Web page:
Marital or Separate Property in California

Another issue that may arise in regard to cryptocurrency and divorce is the question of whether it is considered a marital asset or separate property. As previously mentioned, California law states that community property is any property acquired during the marriage, while separate property is property acquired before the marriage or through inheritance or gift. However, determining whether cryptocurrency falls under the category of community property or separate property can be a complex process.

Tracing and Valuing Cryptocurrency

Another problem that may arise in cryptocurrency divorce is the question of how to trace the ownership and value of the assets. Cryptocurrency is digital and decentralized and, therefore, can be difficult to trace and value. This can make it difficult for the court to determine the value of the cryptocurrency and how it should be divided. This is one of the reasons why it may be necessary to hire a financial expert to help determine the value and ownership of cryptocurrency in a divorce.

Keeping Up with Law and Regulations In California

It is also important to note that the laws and regulations surrounding cryptocurrency can change rapidly, and it is important for both parties and their attorneys to stay up-to-date on the latest developments. This is particularly important as the IRS and other regulatory bodies have begun to take a closer look at the taxation of cryptocurrency.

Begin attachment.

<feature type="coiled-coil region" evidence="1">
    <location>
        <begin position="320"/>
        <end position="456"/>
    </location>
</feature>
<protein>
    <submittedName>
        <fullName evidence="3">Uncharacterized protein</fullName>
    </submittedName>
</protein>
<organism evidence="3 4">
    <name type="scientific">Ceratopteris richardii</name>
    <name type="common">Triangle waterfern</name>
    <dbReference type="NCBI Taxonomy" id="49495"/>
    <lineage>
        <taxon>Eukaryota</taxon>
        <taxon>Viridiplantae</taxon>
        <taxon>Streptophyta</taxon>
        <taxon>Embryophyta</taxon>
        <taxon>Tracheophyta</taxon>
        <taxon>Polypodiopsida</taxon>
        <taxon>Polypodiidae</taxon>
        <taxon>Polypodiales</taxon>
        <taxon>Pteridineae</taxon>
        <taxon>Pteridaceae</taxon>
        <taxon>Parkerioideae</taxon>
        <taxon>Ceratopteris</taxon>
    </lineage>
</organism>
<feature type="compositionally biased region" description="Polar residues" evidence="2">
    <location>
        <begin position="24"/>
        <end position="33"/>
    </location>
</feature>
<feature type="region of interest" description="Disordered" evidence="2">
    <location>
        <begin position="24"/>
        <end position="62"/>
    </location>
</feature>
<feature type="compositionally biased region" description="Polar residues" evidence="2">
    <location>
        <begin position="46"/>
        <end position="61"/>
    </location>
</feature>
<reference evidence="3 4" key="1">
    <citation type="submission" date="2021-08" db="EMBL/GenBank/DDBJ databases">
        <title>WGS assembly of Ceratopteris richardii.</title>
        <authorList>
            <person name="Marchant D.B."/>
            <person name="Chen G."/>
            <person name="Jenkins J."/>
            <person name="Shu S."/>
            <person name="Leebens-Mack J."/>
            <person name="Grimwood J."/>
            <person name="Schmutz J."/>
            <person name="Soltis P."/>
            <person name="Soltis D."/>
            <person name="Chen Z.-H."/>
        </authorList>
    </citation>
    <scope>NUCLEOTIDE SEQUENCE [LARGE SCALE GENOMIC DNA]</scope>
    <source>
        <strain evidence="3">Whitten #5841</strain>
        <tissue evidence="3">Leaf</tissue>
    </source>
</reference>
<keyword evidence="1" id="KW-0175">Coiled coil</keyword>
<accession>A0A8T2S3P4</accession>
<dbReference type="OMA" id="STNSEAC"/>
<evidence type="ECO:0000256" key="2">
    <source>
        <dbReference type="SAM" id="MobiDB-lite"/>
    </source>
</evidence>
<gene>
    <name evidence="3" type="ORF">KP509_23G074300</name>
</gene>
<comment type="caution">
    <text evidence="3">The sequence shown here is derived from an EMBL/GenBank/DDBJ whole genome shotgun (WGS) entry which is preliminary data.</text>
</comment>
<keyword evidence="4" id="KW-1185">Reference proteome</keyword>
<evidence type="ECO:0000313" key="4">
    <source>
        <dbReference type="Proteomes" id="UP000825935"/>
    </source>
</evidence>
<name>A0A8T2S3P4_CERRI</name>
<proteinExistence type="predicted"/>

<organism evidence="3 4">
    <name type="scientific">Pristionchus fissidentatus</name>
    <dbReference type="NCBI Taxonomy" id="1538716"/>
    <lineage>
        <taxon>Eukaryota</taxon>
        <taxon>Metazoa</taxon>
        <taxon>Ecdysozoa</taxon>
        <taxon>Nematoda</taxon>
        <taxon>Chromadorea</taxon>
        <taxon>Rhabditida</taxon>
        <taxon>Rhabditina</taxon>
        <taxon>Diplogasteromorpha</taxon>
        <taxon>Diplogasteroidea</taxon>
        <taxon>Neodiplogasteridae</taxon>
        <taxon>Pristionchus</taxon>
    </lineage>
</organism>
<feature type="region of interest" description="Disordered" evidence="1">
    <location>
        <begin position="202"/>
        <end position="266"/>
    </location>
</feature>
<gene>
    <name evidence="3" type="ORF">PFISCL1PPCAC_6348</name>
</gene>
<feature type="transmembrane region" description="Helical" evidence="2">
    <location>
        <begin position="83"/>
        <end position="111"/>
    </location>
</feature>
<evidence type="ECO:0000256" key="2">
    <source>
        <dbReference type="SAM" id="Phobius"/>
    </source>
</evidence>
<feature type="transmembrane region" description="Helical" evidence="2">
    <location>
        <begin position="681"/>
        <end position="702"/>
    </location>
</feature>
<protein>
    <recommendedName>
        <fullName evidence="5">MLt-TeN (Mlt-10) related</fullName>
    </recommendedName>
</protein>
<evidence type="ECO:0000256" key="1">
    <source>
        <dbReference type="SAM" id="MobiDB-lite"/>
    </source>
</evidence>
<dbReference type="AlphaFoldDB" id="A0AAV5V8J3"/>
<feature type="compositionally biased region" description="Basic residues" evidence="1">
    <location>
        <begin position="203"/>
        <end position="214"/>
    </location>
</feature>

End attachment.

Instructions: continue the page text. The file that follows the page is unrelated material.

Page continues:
Keeping Up with Law and Regulations In California on Divorce

Source: / Photo Contributor: Roman Motizov


In conclusion, the rise of cryptocurrency in California has brought new legal challenges to the realm of divorce proceedings, including issues of classification as real or personal property, tracing and valuing assets, and determining whether assets are considered marital or separate property. If you’re using an online divorce platform that allows you to divorce without a lawyer or you’re using personal lawyers, it is crucial for both parties to stay informed about the latest developments in cryptocurrency law and regulations in order to ensure a fair and equitable division of assets in a divorce. It is also important for both parties to be transparent about their assets and debts, including any cryptocurrency holdings, to avoid any complications in the future.


Cryptocurrency is becoming ever more popular among investors in California and worldwide. As its usage increases, it’s crucial to understand the implications of this asset concerning divorce proceedings. In California, courts view cryptocurrency as any other type of property during a divorce case. This infographic will provide helpful information on the crypto-assets legal implications for your rights within a settlement agreement, allowing you to make well-informed decisions about your life after separation from your partner.

10 Ways Cryptocurrency Affects Divorce in California Infographic


*This article is for informational purposes only and is not intended to provide legal advice. If you require legal advice, please contact a licensed attorney in your local area.